[Nintendo Switch] Cardaclysm: Shards of the Four Review

by EdEN, Owner

Cardaclysm: Shards of the Four from Elder Games and Headup Games is a procedurally generated collectible card game with a dash of RPG elements. Check our Cardaclysm: Shards of the Four review!

Cardaclysm: Shards of the Four from Elder Games and Headup Games is a procedurally generated collectible card game with a dash of RPG elements. You’ll take on this adventure as a dark wizard who bit more than it could chew. Unfortunately, this means you’ve now unleashed The Four Horsemen of the Apocalypse and all of their minions upon the world! This is bad. Really, really bad. You must, therefore, take tour magical cards and send every creature back to their dimension before the apocalypse destroys it all. Oh, and, you know, before the old wizard council finds out about all of this.

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You’ll be collecting new creature cards and spell cards during your journey so that you can outsmart and defeat the many opponents you will face. Given its procedurally generated nature, other than the tutorial that will teach you all of the basics, you’ll never know what you’re getting yourself into, so you’ll have to plan accordingly. A good deck with a solid balance of standard creatures and spells available at a lower casting cost, as well as more powerful options that pack a punch, will keep you alive.

Your primary resource will be golden runes. These will be used for summoning creatures into play or from casting spells. When you start a battle, you will begin with the number of golden runes you have collected, and the total will be replenished after the fight is over. Each creature and spell will have a set cost, and you can’t put them into play if you don’t have enough golden runes, as well as enough soul orbs. Soul orbs are the secondary resource, and they’re quite scarce, so you won’t end up finding that many in the realms. They’re important since creatures will have a cost of one to three orbs when summoned.

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When a creature is in play, you’ll need to pay attention to the values and information on each card, such as attack damage and health, or if they can deal poison so that you can know what your creature can do, as well as what your enemies can do. If you have more than one card for the same creature, then you can place one on top of the other to upgrade it. For example, if you have two Dire Wolf in your deck, you can place one on top of the other that is already in place and turn the Dire Wolf into an Ice Wolf, with better and improved stats.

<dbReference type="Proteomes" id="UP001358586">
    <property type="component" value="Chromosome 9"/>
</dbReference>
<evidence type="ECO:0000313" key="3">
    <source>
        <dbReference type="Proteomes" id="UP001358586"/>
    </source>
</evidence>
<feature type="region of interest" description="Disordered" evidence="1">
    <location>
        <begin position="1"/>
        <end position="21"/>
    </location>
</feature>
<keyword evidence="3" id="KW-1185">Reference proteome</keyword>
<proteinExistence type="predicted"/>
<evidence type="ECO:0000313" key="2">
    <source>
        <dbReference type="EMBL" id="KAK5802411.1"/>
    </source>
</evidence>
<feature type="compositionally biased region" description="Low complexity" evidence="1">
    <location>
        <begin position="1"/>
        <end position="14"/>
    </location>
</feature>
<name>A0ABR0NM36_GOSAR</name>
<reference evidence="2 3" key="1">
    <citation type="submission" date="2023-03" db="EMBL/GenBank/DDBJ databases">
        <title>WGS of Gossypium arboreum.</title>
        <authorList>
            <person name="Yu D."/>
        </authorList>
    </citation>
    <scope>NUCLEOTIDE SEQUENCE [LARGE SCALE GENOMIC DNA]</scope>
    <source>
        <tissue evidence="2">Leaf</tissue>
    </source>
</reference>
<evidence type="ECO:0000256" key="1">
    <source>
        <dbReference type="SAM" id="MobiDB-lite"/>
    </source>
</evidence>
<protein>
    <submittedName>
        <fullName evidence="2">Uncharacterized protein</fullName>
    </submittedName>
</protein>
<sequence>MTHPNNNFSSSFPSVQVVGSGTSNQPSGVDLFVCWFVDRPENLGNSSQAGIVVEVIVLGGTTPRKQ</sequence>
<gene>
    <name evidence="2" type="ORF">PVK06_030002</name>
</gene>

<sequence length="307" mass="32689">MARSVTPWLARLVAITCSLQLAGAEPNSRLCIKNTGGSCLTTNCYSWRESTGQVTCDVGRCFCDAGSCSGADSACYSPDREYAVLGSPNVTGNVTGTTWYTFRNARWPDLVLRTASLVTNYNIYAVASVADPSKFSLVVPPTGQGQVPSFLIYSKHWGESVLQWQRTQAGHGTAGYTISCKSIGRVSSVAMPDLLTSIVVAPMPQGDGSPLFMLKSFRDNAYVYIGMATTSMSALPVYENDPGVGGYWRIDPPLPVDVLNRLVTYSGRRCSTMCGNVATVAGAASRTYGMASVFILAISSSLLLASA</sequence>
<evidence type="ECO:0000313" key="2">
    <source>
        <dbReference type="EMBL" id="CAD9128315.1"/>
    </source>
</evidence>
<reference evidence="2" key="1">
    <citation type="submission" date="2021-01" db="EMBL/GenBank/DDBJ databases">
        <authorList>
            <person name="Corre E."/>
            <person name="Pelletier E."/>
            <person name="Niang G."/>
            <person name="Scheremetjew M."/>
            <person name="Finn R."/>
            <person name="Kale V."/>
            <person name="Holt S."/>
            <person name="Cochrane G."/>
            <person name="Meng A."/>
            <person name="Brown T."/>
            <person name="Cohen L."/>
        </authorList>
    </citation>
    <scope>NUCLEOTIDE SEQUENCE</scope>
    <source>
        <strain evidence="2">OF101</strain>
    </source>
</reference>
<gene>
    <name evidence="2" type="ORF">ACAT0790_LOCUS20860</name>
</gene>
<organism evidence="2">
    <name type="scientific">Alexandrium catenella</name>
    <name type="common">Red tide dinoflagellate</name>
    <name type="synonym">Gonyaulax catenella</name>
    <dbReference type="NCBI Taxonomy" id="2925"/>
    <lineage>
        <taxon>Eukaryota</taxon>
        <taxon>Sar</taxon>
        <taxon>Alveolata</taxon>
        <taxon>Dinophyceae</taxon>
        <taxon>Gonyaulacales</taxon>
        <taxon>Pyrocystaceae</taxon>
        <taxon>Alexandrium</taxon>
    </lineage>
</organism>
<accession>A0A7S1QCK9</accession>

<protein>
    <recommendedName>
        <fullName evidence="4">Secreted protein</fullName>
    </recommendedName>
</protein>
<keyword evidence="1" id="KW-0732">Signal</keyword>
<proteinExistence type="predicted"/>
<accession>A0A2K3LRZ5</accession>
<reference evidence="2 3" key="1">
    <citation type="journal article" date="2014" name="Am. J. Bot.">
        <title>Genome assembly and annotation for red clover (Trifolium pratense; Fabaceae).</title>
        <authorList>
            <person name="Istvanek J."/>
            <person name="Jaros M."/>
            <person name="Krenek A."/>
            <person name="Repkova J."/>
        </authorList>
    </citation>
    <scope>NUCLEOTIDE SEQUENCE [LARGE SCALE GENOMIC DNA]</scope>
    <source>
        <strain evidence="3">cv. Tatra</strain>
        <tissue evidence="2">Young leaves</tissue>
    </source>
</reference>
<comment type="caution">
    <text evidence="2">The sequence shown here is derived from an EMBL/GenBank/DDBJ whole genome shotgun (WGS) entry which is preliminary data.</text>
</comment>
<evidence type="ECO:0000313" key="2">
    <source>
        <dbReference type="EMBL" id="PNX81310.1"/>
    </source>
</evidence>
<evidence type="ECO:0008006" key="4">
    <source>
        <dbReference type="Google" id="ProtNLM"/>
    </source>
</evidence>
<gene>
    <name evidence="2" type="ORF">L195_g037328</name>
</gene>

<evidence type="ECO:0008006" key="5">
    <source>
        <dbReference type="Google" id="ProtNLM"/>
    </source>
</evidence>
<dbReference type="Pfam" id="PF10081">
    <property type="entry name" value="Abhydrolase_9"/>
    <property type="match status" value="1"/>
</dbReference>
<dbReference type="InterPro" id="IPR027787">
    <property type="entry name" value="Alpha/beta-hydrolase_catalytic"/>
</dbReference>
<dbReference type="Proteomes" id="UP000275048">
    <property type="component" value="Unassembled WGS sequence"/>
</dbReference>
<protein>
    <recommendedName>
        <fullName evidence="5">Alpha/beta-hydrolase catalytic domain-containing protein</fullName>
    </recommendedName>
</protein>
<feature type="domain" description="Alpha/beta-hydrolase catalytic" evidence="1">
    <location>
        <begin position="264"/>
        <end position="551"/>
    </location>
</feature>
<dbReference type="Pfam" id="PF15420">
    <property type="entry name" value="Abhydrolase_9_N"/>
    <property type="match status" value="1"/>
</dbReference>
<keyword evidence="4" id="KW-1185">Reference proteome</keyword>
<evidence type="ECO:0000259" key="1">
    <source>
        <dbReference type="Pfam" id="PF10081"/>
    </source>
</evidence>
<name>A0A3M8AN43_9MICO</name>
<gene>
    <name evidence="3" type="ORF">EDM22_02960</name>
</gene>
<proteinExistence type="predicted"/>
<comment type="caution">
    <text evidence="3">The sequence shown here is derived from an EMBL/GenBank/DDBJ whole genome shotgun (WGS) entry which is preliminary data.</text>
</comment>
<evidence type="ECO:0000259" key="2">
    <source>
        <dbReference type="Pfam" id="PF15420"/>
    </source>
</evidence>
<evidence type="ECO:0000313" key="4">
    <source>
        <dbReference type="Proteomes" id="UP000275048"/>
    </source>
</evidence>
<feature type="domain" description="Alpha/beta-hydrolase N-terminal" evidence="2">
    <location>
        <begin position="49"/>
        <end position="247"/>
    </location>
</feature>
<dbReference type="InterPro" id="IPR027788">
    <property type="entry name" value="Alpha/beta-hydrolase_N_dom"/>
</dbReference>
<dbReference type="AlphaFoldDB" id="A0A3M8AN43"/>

You can also upgrade cards on your deck when you have duplicates. Just open your Book of Magic to check which cards have duplicates, select to upgrade them, and then pick the cards that you will have on your deck for each battle. Do be aware that upgrading a creature will also increase how many golden runes it costs to activate. Once you start a fight, you can decide if you want to discard some of the cards on your starting hand so that they’re substituted with some of the other cards from your deck. After you complete a match, you’ll get to open a treasure chest to collect your loot.

You will be exploring each realm from an isometric perspective, moving your wizard around with the left analog stick, collecting golden runes and some soul orbs. When in battle, you can use the left analog stick to select the cards you want to play. Once they’re in play, you can select which creatures attack which enemies or what enemy you want to target with a spell. There’s also the option of playing the game using the Nintendo Switch’s touchscreen when playing the game in Portable or Tabletop Mode – or if you’re playing this one on a Nintendo Switch Lite.

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As you explore each area, you can also find artifacts to aid you on your quest. You could, for example, locate a wooden staff. After equipping it, all creatures you play will have one extra point of health during your first turn. Or you could perhaps locate a sylvan cloak that will shuffle a sapling into your deck. You can also find bonuses that will help you survive some of the more challenging battles. Having your creatures get a health boost of two hit points can make a huge difference for a deck with creatures of a low cost and an equally lower hit point total.

When you die – not if, but when – you will be sent into a new procedurally generated realm. While you’ll get to keep all of your artifacts, as well as the golden runes and soul orbs you’ve managed to collect, there will be some cards you will lose during the process. The game will let you know that they’re now in the graveyard but will at least give you some hope by telling you that if you continue to play and progress further, you might be able to win them back.

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Cardaclysm: Shards of the Four has more than 240 cards to collect, over 40 artifacts for your wizard, lots of content to enjoy given its procedurally generated nature. You will need to learn from your mistakes as you improve your deck, collecting more golden runes and soul orbs to increase the number of creatures you can summon and the spells you can cast in battle. Bosses will probably be tricky the first couple of times you fight against them, but if you persevere, you’ll find the right combination to chip away at their health while keeping your wizard safe from harm. Cardaclysm: Shards of the Four is out on Nintendo Switch with a $14.99 asking price.

This Cardaclysm: Shards of the Four review is based on a Nintendo Switch copy provided by Headup Games.

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